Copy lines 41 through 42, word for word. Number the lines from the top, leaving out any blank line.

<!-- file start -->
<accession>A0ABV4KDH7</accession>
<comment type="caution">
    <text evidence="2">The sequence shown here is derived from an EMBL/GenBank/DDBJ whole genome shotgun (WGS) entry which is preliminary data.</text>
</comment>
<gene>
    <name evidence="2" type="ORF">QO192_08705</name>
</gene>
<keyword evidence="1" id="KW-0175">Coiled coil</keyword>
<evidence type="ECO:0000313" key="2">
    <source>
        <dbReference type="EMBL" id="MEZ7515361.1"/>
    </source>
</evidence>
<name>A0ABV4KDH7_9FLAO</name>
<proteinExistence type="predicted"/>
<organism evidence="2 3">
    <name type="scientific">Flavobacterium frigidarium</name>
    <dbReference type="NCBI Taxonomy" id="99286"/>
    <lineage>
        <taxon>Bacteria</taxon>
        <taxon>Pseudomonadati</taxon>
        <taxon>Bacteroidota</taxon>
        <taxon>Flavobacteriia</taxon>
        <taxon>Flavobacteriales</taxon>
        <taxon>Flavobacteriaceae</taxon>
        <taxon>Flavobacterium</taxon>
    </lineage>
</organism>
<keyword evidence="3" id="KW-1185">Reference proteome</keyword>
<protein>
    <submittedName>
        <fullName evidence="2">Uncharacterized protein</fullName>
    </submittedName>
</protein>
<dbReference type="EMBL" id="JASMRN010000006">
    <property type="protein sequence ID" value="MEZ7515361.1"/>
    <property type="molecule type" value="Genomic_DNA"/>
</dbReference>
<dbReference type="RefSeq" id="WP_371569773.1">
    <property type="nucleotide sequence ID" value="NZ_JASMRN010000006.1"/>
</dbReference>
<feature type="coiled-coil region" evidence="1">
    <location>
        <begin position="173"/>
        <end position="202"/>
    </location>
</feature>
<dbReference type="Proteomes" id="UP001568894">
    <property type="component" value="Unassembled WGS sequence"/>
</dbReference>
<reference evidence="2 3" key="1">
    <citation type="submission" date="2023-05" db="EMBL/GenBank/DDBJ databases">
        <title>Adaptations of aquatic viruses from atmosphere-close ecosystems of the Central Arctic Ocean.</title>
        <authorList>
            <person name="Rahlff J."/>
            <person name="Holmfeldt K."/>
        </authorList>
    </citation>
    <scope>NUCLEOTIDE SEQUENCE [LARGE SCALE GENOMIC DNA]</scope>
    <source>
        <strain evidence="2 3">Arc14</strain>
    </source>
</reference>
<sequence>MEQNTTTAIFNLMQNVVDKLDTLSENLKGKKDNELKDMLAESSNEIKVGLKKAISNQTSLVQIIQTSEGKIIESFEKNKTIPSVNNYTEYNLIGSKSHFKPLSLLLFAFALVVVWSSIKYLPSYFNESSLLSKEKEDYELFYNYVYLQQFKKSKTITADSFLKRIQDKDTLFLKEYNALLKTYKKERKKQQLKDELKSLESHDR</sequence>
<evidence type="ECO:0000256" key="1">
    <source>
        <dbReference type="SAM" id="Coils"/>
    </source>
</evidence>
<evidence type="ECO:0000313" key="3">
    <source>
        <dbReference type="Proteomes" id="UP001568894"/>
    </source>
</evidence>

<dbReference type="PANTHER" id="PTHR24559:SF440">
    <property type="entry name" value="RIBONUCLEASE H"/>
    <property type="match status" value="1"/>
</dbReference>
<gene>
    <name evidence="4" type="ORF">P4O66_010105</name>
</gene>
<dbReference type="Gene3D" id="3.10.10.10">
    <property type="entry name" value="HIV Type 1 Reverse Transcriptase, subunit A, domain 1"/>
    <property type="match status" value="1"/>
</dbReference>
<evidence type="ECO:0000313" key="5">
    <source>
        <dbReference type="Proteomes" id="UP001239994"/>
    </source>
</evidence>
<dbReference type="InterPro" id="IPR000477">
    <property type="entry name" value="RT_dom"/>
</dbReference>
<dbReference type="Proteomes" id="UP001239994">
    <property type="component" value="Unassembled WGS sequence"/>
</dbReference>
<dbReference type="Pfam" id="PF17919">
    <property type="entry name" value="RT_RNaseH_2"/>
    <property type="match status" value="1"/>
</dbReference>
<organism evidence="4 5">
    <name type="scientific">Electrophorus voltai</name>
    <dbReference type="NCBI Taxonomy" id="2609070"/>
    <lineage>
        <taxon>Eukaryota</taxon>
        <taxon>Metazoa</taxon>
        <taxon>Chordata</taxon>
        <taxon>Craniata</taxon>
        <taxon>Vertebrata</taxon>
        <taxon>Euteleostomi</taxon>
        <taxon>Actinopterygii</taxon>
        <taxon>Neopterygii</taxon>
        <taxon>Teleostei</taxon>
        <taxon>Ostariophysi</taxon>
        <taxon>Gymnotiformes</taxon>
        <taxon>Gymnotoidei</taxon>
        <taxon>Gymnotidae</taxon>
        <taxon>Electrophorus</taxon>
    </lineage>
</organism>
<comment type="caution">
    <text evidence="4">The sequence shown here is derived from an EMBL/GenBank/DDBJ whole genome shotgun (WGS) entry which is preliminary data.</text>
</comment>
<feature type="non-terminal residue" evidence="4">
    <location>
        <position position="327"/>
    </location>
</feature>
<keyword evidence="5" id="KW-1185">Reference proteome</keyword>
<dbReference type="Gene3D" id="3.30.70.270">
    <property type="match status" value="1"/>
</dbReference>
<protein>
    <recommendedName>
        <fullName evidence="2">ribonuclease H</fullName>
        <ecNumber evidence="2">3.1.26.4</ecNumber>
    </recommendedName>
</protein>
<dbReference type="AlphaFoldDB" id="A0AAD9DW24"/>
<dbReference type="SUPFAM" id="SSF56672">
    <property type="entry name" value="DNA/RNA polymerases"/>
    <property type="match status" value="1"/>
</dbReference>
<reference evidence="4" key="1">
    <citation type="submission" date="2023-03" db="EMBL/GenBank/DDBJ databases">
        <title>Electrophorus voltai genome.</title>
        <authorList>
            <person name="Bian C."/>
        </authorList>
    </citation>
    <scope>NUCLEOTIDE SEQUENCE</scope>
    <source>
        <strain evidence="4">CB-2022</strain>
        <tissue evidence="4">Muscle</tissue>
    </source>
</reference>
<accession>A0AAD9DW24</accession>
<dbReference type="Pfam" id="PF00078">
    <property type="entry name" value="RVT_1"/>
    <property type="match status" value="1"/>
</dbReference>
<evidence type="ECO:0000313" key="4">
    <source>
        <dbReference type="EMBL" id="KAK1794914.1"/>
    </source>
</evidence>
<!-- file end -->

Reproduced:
</dbReference>
<feature type="coiled-coil region" evidence="1">